about the plants:
As far as possible the latest changes in taxonomy will be taken into account. In general, for European orchids species names will be used as in Pierre Delforge, 2006. Note, that the original genus Orchis has been divided by Pridgeon et al., (Lindleana 12(2): 89-109,1997) and the Orchis morio clade with 2n=36 chromosomes has been transferred to Anacamptis. A absolutely necessary and well supported move. As you may not be used to the new names, in the plantlist the original genus Orchis is given in brackets.
2. About the origin of the plants.
A legal stock of mother plants, controlled by the local authorities exists since many years in the nursery. Several species from the genera Anacamptis, Orchis and Ophrys are cultivated outside in the garden and are completely hardy in southern Bavaria. Those species as Ophrys apifera, Ophrys insectifera, Ophrys fuciflora, Ophrys sphegodes, Anacamptis morio, Anacamptis coriophora, Anacamptis palustris and Anacamptis pyramidalis were crossed with originally not hardy mediterranean species. The resulting hardiness of the offspring is given within the hybrid description. Seeds and pollinia were obtained from Botanic Gardens within Europe. Pollen and seeds were also obtained from Australia. On the fifth continent, there are some very valueable collections of terrestrial orchids including European species. I am supporting scientific projects in ecology and conservation of orchids and will be always prepared to help in education. In case you send seeds for propagation, respect nature conservation laws. Seeds can be harvested only from cultured stock. Thanks go to all, who have contributed with seeds.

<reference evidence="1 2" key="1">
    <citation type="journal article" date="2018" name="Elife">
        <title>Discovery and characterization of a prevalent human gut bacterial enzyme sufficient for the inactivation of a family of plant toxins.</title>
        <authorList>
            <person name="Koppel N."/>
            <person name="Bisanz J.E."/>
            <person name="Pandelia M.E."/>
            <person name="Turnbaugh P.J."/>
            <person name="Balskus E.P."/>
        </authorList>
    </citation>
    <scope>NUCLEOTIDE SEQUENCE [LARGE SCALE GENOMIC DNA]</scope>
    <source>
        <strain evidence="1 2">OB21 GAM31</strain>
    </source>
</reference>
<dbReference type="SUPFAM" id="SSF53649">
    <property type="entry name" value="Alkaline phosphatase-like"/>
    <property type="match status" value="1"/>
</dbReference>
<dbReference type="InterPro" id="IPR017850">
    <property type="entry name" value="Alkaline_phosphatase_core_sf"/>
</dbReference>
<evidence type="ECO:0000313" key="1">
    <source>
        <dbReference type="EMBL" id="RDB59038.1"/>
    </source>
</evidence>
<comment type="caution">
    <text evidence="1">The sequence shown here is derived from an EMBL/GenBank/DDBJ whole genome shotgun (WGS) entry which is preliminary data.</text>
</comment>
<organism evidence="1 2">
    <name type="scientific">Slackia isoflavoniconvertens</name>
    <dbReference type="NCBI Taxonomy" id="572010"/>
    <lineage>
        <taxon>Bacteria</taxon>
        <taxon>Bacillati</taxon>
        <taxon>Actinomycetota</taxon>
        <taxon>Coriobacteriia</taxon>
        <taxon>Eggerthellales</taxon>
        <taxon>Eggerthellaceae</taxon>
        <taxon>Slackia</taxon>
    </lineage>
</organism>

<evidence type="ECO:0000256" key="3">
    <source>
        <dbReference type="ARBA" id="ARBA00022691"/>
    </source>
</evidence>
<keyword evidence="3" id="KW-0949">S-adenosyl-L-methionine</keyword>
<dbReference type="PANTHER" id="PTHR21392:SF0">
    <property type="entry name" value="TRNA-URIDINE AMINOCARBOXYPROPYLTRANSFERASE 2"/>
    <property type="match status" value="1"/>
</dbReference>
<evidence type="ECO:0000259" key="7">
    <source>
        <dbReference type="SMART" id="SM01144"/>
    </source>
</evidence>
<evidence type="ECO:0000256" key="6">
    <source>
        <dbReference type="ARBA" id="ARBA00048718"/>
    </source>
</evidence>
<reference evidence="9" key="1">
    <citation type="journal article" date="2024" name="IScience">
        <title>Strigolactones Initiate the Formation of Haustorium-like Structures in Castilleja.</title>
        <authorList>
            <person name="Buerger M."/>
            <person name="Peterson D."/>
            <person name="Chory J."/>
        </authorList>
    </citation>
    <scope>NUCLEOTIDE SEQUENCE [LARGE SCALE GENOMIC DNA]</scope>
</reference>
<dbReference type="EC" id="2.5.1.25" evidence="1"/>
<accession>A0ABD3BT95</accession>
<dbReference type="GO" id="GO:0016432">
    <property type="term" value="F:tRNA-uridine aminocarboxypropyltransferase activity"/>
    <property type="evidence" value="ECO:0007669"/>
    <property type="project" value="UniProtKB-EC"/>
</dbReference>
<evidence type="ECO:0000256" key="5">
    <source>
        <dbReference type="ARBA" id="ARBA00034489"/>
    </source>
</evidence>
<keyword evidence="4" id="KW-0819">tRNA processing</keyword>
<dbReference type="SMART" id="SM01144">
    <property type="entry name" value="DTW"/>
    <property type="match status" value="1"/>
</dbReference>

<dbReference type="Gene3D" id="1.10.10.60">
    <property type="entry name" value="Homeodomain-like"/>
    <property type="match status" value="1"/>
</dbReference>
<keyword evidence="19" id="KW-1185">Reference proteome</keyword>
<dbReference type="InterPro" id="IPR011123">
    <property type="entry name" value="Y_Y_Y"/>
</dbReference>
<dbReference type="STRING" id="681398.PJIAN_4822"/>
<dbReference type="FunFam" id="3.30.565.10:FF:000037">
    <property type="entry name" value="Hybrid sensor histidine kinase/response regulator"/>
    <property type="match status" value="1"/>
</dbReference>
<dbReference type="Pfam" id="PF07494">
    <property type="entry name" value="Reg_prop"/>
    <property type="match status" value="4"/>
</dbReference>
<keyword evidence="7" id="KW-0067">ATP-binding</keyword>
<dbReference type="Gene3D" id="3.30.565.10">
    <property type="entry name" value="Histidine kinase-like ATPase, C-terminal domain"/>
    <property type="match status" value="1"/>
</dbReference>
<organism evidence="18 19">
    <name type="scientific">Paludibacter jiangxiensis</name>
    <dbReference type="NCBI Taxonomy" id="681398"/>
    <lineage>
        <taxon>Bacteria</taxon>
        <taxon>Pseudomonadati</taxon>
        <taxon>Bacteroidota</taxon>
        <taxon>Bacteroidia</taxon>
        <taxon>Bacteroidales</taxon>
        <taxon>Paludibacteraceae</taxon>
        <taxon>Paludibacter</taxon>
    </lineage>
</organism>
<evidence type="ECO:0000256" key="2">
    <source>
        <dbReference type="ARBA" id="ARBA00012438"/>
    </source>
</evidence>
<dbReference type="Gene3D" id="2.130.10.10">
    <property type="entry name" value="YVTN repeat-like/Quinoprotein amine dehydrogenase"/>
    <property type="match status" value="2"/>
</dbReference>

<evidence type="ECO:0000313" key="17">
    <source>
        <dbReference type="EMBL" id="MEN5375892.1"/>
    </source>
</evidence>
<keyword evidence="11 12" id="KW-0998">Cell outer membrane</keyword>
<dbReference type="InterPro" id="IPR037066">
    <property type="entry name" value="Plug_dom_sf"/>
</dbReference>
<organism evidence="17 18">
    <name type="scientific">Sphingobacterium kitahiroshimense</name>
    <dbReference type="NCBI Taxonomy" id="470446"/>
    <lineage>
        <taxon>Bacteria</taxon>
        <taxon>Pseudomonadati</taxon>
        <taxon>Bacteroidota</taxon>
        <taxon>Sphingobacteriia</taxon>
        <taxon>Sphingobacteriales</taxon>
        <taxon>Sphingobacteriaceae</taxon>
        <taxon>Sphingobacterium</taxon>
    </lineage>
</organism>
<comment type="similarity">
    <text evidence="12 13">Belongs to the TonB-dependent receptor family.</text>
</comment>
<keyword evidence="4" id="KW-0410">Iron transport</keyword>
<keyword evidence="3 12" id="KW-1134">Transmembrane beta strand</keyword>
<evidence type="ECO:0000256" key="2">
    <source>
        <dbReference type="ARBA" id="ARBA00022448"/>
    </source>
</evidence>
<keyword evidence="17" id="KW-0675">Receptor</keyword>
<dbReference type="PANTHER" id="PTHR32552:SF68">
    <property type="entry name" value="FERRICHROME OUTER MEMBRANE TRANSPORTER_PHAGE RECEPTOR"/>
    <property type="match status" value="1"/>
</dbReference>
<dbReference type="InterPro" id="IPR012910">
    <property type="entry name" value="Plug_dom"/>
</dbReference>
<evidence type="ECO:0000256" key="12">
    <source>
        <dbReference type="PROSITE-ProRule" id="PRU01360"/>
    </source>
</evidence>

All offered plants show a seasonal pattern of growth and dormancy. In the appropriate time, ripe seeds will be sown in soil inoculated with suitable mycorrhizal fungi. In the second year the plantlets will be transferred outside into garden beds. Once inoculated with the mycorrhizal fungus, usually the plants will carry its symbiont during its whole span of live. During periods of dormancy the symbiont will rest as propagules or spores on the surface of the tuber or outlasts within surviving roots. At the begin of the growing season the symbiotic fungus reestablishes itself in the soil, starting from the tuber and later infecting the new roots. In case the soil is not suitable for the fungus, the plants may loose its symbiont. However, in appropriate substrates you will never have to care about the fungus.
As winters can be strong in southern Bavaria, plants will be given a light cover during the most severe periods of frosts. However, still the best cover is a layer of snow. Below 20cm of snow, the temperature will not drop below -5°C. In summer, the plants are protected by 50% shade cloth. During periods of active growth 0.2g /l fertilizer (Peters Excell, Kristalon red, or others) is given once or twice, monthly.
Suitable composition of substrates are given within the species descriptions. The best results will be obtained with a wood fibre based substrate. These substrates were first developed in Switzerland by the Intertoresa AG in cooperation with Prof. Penningsfeld, as a substitute for peat. Raw materials (wood chippings) are shreded under frictional pressure, heat and steam, and simultaneously impregnated with nitrogen, minerals and other valuable substances. A range of differently impregnated wood fibres were given to me by the Intertoresa AG and subsequently tested for suitability in terrestrial orchid culture. The selected product is now manufactured and sold as Toresa Orchideenkultursubstrat.
From a scientific and conservational point of view, propagation of species is only valuable if the progeny of the seeds is known. This is due to the given enormous variability of natural populations of many terrestrial orchid species and to numerous changes and problems regarding its taxonomy.
Be aware, that hybrids
should not be planted into nature, as they may
interfere with natural populations of species. There may be also
competition with species for natural resources
and mycorrhizal fungi.
© 2000-2012 Heinrich Beyrle